Since moving to Ireland I had been working steadily on a collected series of essays titled For Freedom: A Human Rights Reader 1948-2015. I’m getting slightly ahead of myself, but you can find it on Amazon and I’d be frankly delighted if you did as it is a very, very good book. The publisher who had agreed to release For Freedom was in financial difficulty, so there were delays involved there which culminated in the manuscript returning to my hands. As such, it was in the back of my head to release it on my own. At a certain point, you just want to be free of the bloody thing. (If you are a writer yourself, you’ll understand. If you’re not a writer, imagine the manuscript as your child trapped in permanent, noisy adolescence leaving you longing for the day when the little arsehole moves out of the house.)

I decided to kill two birds with one stone and so typed in that the sports book was published by Four Freedom Publishing: Ireland – US – Canada. I drew up a logo, slapped it on the back cover, and so it was that Four Freedom was born, or at least achieved fetal status.

Journal Entry Three:
October 25/2015 9:30AM

Slept quite well actually and incredible dreams. A poem even, completely written:

I whispered all my secrets
Into lovers’ ears before
Can they even be called secrets
Or chocolate mints for paramours?
As each one left my pillows
Crumpled wrappers on the floor
She then became a secret
To tell the next one I adored.
I never meant to be this way
Unless of course I did
But that’s the real secret
The one I still keep hid.

Not bad. More importantly, I know what I want Four Freedom to be, what I want it to do. If I’m going to spend this much time staving off death with single sliced white bread sandwiches smeared with scrapings of jam, if I survive, I will make someone’s dreams live.

Yes, I do get a bit vain-glorious at times, but then again so did all my heroes in the writing trade and not just the authors themselves. You think Maxwell Perkins didn’t know he was damn good and knew what was best for his writers? Or Harold Ross when he assembled the Murderer’s Row of brilliance that was the original The New Yorker? Or Richard Seaver, searching obscure little book shops and small printers in Paris over weeks and months, as he described in his posthumous memoir The Tender Hour of Twilight looking for this little-known expat Irishman named Samuel Beckett because – he! – Dick Seaver! – was the one who could bring Beckett to the world’s attention. Do editors and publishers have big egos? Darling, they can’t get big enough.

The Lights Come On, The House is Launched

As you can tell, given that I’m not quite dead, the lights did eventually come back on and all the ideas and notes I made of them over those days and nights of dark and furious journaling have been put into action. There were four key decisions I had made:

1) If Four Free Freedom Publishing was truly to be worthwhile for me to focus the remaining half of my life on, it must make a positive impact on the world. Therefore, all its works in whatever category must touch on the advancement of Human Rights in brave, daring and entertaining forms. Our motto will be taken from a line written by Jacques Derrida:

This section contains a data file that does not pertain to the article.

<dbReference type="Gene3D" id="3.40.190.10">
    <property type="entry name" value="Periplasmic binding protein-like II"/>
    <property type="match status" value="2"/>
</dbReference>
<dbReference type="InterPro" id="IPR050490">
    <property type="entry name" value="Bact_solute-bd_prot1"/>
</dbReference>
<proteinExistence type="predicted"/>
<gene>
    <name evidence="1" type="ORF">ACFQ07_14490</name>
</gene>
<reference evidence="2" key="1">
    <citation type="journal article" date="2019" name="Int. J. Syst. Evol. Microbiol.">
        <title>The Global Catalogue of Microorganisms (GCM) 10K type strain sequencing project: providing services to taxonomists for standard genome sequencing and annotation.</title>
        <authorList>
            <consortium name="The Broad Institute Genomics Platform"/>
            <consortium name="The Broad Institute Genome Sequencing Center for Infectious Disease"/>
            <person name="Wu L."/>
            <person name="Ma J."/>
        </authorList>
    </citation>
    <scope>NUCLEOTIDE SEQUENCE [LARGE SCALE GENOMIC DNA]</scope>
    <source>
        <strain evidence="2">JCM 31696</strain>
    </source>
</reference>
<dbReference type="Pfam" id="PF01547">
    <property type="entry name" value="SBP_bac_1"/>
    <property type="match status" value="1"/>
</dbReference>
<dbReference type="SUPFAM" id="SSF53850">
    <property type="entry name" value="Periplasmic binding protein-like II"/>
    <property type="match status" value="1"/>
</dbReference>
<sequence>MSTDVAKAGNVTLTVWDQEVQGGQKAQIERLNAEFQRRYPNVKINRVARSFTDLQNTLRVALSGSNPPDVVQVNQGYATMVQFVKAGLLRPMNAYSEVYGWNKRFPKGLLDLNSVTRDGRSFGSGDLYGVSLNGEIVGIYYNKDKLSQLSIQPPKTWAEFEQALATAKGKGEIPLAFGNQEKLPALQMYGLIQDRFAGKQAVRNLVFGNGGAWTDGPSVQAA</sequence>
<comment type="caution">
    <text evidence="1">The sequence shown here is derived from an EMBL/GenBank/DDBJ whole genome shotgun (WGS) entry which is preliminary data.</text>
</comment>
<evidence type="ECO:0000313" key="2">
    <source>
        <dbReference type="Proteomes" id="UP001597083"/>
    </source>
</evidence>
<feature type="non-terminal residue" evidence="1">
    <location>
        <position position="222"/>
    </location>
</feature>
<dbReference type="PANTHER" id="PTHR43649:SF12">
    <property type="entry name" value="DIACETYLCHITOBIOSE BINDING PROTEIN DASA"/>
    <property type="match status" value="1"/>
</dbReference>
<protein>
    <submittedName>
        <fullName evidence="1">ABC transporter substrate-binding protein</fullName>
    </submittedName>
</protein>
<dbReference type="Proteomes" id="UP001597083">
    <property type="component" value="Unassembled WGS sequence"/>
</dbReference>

What cannot be said above all must not be silenced but written.

2) We will publish in four categories: Non-Fiction, Fiction (both short and long), Poetry & Children’s, and Drama or Screenplay
3) There will be 16 titles per calendar year, so that each can achieve proper attention.
4) Marketing will be achieved by setting out an investment opportunity with a 22% annualized return, and also by offering free books to anyone willing to share our releases on social media. The world is Four Freedom Publishing‘s marketing team.

And now …

And now we have a website.
We have an email address: fourfreedompublishing (at) gmail.com .

Most importantly we have writers and editors and proofreaders. The books we have in the works include two one act plays in one volume, a poetry collection by an exciting new Canadian writer, two children’s books by an author from Northern Ireland, and just in its genesis a book about healing the soul from the traumas of everyday life as that too is a Human Rights issue.

As well, there is one series that I suppose is not actually Human Rights based. We are releasing a series of books with the prefix The Friendly World of … Those are gently humorous, yet content-filled books about various dog breeds. I suspect they will pay for the rest.

As For You?

Come and join us. You’ll find all the details on the Four Freedom Publishing website vis a vis submissions, or marketing, or even investing in us. This is all a glorious adventure and one I will do my damndest to push forward in a quest to make this world just a little bit better than how I found it. So I shall end this with the closing lines of a poem I actually do remember, Tennyson’s Ulysses. I say to you:

Come, my friends,
‘Tis not too late to seek a newer world.
Push off, and sitting well in order smite
The sounding furrows; for my purpose holds
To sail beyond the sunset, and the baths
Of all the western stars, until I die.
It may be that the gulfs will wash us down:
It may be we shall touch the Happy Isles,
And see the great Achilles, whom we knew.
Tho’ much is taken, much abides; and tho’
We are not now that strength which in old days